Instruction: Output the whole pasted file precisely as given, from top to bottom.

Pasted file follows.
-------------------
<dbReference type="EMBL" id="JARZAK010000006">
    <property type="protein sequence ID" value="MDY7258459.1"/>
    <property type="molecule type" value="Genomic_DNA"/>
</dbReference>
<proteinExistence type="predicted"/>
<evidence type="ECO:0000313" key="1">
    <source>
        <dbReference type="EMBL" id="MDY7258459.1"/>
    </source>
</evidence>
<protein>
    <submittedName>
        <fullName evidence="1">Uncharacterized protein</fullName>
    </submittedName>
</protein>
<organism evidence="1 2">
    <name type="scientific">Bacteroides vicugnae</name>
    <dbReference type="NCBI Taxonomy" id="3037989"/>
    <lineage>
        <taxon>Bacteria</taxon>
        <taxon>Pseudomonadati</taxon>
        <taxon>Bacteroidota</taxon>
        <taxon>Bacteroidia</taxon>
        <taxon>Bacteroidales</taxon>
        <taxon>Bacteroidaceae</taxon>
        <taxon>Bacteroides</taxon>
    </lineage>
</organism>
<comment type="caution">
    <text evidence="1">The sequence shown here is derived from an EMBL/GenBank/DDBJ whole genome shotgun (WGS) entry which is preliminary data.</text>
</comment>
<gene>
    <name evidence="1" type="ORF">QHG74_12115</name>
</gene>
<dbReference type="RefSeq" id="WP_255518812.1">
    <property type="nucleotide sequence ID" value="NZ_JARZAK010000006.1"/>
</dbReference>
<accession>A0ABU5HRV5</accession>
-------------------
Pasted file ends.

<dbReference type="EMBL" id="JARZAK010000006">
    <property type="protein sequence ID" value="MDY7258459.1"/>
    <property type="molecule type" value="Genomic_DNA"/>
</dbReference>
<proteinExistence type="predicted"/>
<evidence type="ECO:0000313" key="1">
    <source>
        <dbReference type="EMBL" id="MDY7258459.1"/>
    </source>
</evidence>
<protein>
    <submittedName>
        <fullName evidence="1">Uncharacterized protein</fullName>
    </submittedName>
</protein>
<organism evidence="1 2">
    <name type="scientific">Bacteroides vicugnae</name>
    <dbReference type="NCBI Taxonomy" id="3037989"/>
    <lineage>
        <taxon>Bacteria</taxon>
        <taxon>Pseudomonadati</taxon>
        <taxon>Bacteroidota</taxon>
        <taxon>Bacteroidia</taxon>
        <taxon>Bacteroidales</taxon>
        <taxon>Bacteroidaceae</taxon>
        <taxon>Bacteroides</taxon>
    </lineage>
</organism>
<comment type="caution">
    <text evidence="1">The sequence shown here is derived from an EMBL/GenBank/DDBJ whole genome shotgun (WGS) entry which is preliminary data.</text>
</comment>
<gene>
    <name evidence="1" type="ORF">QHG74_12115</name>
</gene>
<dbReference type="RefSeq" id="WP_255518812.1">
    <property type="nucleotide sequence ID" value="NZ_JARZAK010000006.1"/>
</dbReference>
<accession>A0ABU5HRV5</accession>